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More than Movies: Art House Cinemas in the Digital Age


More than Movies: Art House Cinemas in the Digital Age

Fech, William (2021) More than Movies: Art House Cinemas in the Digital Age. PhD thesis, Concordia University.

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This thesis offers a cultural and industrial mapping of US-based art house cinemas—small theatrical exhibitors specializing in foreign, independent, documentary, repertory, or non-commercial studio film—since the digital transition in projection technology near the turn of this century. For much of their history, art house cinemas offered so-called “sophisticated” film-going experiences catered to appeals of cultural distinction and cinephilia. But in reaction to the challenges posed by the costs of digital projection, which threatened to and in some cases did close small exhibitors, the sector sought to re-imagine itself. Many art houses restructured under nonprofit organizations with operational mandates far different from those of their predecessors. This study attends to these reconfigurations.
The following chapters draw from a rich tradition of exhibition scholarship, theories of cultural taste-making, and on-the-ground discourses among art house administrators. I consult film programs, promotional material, newspaper articles, personal interviews, and industry data reports in positing a reconceptualization of art houses as multi-purpose cultural institutions, not mere receptacles for leisure and encounters with foreign-language film. Central to this reworking has been Art House Convergence, a resource network of art houses and their allies that has promoted professionalization, nonprofitization, and politicization of the art house space since 2006. I also focus on two case studies: The Hollywood Theatre in Portland, Oregon, and FilmScene in Iowa City, Iowa—theatres whose transformations over the last 15 years speak concretely to the larger trajectory of the sector. Where distinction and cinephilia once reigned as pillars of these exhibitors, dynamic and diverse approaches to programming, community-centric services, and left-liberal cultural projects have ascended to the fore. By creating an aggregate portrait of a new industrial common sense, comprised of changing practices and ideas about cinema’s place in cultural formations, this project points to a pressing need to view art houses differently than previous models allow and to provoke a rethinking about their role in film culture today.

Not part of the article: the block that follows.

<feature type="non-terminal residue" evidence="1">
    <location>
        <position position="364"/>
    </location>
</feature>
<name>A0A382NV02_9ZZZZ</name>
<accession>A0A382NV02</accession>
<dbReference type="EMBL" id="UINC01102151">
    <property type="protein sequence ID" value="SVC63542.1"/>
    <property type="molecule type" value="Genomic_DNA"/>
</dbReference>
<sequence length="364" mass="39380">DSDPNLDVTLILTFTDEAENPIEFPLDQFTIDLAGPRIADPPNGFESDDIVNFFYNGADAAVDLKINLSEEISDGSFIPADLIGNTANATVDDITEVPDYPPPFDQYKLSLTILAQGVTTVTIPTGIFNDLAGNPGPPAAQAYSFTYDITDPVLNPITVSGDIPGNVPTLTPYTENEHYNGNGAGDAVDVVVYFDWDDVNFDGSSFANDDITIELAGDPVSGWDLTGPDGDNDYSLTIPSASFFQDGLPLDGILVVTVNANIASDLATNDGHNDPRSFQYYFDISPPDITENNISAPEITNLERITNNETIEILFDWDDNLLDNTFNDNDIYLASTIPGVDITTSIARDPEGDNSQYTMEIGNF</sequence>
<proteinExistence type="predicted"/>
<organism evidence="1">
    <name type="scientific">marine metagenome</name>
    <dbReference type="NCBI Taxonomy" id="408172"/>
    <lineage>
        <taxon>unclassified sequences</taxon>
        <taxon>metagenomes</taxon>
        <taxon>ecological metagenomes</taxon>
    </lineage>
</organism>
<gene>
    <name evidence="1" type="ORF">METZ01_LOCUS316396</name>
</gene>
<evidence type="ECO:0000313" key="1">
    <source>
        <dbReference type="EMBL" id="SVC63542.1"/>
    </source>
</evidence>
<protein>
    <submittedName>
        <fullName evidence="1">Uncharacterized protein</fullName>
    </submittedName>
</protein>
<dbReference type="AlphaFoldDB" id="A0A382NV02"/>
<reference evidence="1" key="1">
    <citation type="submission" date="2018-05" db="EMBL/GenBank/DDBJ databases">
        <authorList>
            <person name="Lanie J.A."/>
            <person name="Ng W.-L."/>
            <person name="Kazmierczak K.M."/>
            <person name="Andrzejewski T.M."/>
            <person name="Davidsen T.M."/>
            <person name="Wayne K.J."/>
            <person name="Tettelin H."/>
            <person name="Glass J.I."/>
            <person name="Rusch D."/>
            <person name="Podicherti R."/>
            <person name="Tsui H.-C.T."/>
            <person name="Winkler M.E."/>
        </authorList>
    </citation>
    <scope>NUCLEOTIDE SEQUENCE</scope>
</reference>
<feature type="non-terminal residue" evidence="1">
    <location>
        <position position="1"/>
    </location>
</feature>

Divisions:Concordia University > Faculty of Fine Arts > Mel Hoppenheim School of Cinema
Item Type:Thesis (PhD)
Authors:Fech, William
Institution:Concordia University
Degree Name:Ph. D.
Program:Film and Moving Image Studies
Date:November 2021
Thesis Supervisor(s):Wasson, Haidee
ID Code:989900
Deposited By: WILLIAM FECH
Deposited On:16 Jun 2022 14:52
Last Modified:16 Jun 2022 14:52
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